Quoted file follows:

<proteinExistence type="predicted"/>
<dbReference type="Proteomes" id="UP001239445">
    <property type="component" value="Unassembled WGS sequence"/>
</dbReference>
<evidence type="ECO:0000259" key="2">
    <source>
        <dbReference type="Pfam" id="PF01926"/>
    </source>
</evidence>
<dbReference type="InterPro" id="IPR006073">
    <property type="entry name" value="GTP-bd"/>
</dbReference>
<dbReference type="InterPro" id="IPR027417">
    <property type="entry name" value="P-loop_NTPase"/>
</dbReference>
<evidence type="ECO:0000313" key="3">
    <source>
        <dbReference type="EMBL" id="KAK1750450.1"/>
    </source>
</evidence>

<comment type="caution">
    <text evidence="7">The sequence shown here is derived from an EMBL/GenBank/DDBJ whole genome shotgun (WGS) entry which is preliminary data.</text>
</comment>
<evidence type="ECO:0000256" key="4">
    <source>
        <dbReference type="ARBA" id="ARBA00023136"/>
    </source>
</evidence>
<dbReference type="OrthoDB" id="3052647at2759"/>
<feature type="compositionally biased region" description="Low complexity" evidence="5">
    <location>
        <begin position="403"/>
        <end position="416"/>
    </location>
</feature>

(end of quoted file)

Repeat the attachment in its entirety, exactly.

<proteinExistence type="predicted"/>
<dbReference type="Proteomes" id="UP001239445">
    <property type="component" value="Unassembled WGS sequence"/>
</dbReference>
<evidence type="ECO:0000259" key="2">
    <source>
        <dbReference type="Pfam" id="PF01926"/>
    </source>
</evidence>
<dbReference type="InterPro" id="IPR006073">
    <property type="entry name" value="GTP-bd"/>
</dbReference>
<dbReference type="InterPro" id="IPR027417">
    <property type="entry name" value="P-loop_NTPase"/>
</dbReference>
<evidence type="ECO:0000313" key="3">
    <source>
        <dbReference type="EMBL" id="KAK1750450.1"/>
    </source>
</evidence>

<comment type="caution">
    <text evidence="7">The sequence shown here is derived from an EMBL/GenBank/DDBJ whole genome shotgun (WGS) entry which is preliminary data.</text>
</comment>
<evidence type="ECO:0000256" key="4">
    <source>
        <dbReference type="ARBA" id="ARBA00023136"/>
    </source>
</evidence>
<dbReference type="OrthoDB" id="3052647at2759"/>
<feature type="compositionally biased region" description="Low complexity" evidence="5">
    <location>
        <begin position="403"/>
        <end position="416"/>
    </location>
</feature>